Sweeping bands of color, curtains of light that stay still or move slowly through the heavens, intense colors flashing through the night sky—the northern lights are an inspirational site. Ranging in color from green to red to yellow to blue and technically called the aurora borealis, this powerful phenomenon has been watched with awe for thousands of years. Before modern observation techniques and technology revealed the true cause (the collision of charged particles and atoms in Earth’s upper atmosphere), different cultures theorized that they were signs from ancestral spirits, natural deities, or God. Given the unique beauty of the event, a supernatural explanation is by no means surprising.
As a traveler, how can you get the opportunity to experience the aurora yourself? There are multiple things you can do to increase your odds. The first is to get to the right latitude—somewhere between 10o and 20o from the magnetic pole. This belt extends around the earth at all longitudes, so there are sites in northern Europe, Asia, and North America that are appropriate for viewing. For those in the southern hemisphere, there’s also the aurora australis. Because there is less landmass at the correct latitudes, it is less common to view the southern lights, but it is by no means impossible. Check out high altitude spots at the southern latitudes of South America, Australia, New Zealand, and northern latitudes of Antarctica.
Once in the right latitudinal zone, you’re still subject to normal weather patterns. Clouds are the bane of aurora hunters, so finding a location that enjoys clear weather is paramount. This is often the case in places surrounded by mountains that break up cloud cover, and experience high winds that push them away. Light pollution is another key factor, as city lights make it much more difficult to see astronomical phenomena like the aurora. Staying in a small village or even out in the wilderness (if you can handle the cold) is generally necessary to get the best possible view. The moon causes another form of light pollution, so when its cycle leaves it smaller or invisible your odds are increased. The time of year is another variable factor that can affect your odds, but judging the best dates is a very inexact science. The spring and fall equinoxes of March and September have the highest odds of geomagnetic storms, which ignite the aurora. Early in those same months, the Earth is in its best location in relation to the sun to maximize the effect of solar wind, which causes the aurora to shimmer and move. However, these seasonal factors do not correlate precisely with auroral activity, so there are other unknown factors at play as well.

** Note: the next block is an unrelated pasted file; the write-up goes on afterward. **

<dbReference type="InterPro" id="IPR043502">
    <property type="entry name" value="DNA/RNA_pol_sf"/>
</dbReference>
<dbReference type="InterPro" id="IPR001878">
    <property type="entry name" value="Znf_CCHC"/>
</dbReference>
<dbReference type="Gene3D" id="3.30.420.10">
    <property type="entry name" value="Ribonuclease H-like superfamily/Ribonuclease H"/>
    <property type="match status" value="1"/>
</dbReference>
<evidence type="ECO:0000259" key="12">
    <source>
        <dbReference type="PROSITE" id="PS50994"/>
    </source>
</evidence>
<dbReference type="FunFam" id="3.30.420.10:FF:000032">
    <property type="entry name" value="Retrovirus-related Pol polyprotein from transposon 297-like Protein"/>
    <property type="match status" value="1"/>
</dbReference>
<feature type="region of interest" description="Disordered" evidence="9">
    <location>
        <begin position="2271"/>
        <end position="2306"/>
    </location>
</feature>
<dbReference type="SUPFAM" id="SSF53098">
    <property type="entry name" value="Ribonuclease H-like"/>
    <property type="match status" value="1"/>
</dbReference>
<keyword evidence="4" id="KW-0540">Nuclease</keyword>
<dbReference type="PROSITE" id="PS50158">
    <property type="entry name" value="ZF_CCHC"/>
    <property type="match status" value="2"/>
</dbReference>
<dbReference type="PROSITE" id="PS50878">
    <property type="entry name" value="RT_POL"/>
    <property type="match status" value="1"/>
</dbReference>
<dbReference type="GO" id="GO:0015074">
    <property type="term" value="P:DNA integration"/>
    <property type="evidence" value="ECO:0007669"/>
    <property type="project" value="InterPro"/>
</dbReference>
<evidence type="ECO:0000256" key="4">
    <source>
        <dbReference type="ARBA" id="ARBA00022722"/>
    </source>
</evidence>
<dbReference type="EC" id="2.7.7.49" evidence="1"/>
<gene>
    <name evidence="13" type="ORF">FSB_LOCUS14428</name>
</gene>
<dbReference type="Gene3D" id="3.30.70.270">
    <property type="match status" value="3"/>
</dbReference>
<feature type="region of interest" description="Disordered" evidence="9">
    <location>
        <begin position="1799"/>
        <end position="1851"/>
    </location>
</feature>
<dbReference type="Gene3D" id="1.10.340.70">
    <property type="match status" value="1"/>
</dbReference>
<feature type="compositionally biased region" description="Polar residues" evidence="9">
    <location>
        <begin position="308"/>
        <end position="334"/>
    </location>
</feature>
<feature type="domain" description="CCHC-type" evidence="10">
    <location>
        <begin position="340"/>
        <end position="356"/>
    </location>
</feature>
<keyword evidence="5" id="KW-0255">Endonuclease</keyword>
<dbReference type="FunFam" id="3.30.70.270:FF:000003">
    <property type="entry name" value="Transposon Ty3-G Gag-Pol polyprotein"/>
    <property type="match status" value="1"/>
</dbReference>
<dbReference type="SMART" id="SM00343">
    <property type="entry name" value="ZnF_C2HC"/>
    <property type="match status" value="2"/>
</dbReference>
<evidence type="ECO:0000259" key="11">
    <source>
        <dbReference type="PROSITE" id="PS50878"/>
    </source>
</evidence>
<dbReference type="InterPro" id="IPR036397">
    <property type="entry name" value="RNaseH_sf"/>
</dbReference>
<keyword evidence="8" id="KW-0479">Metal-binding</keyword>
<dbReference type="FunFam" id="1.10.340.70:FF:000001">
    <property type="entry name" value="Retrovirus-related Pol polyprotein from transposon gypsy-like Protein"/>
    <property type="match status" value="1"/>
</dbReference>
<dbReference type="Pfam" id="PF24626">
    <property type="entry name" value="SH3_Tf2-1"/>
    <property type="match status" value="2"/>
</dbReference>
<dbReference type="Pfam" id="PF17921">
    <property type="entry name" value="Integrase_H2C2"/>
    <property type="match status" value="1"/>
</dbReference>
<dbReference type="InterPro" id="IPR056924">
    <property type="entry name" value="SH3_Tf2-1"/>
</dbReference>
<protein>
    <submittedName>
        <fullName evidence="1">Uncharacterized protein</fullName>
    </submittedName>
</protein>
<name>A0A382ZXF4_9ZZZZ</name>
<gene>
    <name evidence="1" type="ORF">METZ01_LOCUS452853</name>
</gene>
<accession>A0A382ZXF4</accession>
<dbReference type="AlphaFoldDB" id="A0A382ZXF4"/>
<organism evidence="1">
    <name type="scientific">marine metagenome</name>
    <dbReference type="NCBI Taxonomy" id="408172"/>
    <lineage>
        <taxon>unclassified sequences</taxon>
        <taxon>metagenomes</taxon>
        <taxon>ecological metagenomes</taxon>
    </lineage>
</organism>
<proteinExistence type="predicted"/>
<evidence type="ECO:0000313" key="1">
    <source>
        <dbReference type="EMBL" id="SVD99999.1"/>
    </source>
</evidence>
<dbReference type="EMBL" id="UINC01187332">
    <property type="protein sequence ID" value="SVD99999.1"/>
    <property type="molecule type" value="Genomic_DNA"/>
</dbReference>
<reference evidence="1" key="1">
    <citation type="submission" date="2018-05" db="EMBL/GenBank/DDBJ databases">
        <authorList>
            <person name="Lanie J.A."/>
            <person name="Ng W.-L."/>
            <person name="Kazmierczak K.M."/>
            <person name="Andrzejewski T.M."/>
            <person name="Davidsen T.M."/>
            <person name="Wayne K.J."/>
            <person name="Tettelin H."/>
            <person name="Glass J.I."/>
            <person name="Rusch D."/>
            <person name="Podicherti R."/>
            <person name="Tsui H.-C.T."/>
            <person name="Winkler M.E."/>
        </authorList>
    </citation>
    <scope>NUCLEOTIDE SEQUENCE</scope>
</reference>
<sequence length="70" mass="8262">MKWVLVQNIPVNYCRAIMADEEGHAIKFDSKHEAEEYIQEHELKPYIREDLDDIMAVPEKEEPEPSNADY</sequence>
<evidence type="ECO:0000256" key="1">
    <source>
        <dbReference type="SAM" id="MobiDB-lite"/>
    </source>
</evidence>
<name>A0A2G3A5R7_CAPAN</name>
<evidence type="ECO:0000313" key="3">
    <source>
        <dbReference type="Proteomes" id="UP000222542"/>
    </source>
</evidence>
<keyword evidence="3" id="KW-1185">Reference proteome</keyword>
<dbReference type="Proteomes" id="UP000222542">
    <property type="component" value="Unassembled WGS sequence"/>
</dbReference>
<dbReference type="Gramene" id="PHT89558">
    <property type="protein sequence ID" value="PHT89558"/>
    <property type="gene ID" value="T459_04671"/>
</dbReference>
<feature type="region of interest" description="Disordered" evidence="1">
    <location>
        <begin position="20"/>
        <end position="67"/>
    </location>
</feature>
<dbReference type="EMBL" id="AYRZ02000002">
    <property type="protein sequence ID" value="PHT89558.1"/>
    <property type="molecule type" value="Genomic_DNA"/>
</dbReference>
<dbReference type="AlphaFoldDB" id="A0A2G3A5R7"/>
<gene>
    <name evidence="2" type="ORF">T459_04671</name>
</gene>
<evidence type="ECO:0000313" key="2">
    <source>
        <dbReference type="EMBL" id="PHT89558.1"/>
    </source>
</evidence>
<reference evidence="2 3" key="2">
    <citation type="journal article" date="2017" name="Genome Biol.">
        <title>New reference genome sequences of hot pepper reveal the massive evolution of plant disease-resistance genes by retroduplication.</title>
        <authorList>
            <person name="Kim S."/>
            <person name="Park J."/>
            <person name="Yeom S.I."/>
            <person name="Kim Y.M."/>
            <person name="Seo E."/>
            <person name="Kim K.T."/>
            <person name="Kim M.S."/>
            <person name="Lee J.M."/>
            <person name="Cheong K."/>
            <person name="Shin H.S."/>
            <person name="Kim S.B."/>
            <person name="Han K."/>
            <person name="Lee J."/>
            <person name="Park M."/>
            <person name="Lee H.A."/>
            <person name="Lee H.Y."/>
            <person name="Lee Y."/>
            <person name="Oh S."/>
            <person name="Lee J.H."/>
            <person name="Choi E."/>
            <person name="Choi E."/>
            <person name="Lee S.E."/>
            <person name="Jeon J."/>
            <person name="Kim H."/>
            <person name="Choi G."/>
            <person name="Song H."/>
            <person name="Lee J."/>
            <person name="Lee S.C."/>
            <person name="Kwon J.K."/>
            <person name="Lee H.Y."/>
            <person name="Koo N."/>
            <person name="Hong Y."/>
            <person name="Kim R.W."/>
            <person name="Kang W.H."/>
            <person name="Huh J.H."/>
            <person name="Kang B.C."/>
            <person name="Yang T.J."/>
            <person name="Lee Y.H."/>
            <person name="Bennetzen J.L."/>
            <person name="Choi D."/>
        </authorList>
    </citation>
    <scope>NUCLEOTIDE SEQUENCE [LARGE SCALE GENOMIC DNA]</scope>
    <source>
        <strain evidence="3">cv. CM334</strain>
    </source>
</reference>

The hunt essentially comes down to just being in the right place at the right time, which no expert can accurately predict. And if going that far afield to find the aurora seems unfeasible, you may still get lucky—the phenomenon has been known to occur at more temperate latitudes when certain conditions are met. There is a peak in sunspot activity every 11 years that may be your ticket to seeing them closer to home. Wherever you experience them, it’s guaranteed to be rewarding. Good luck!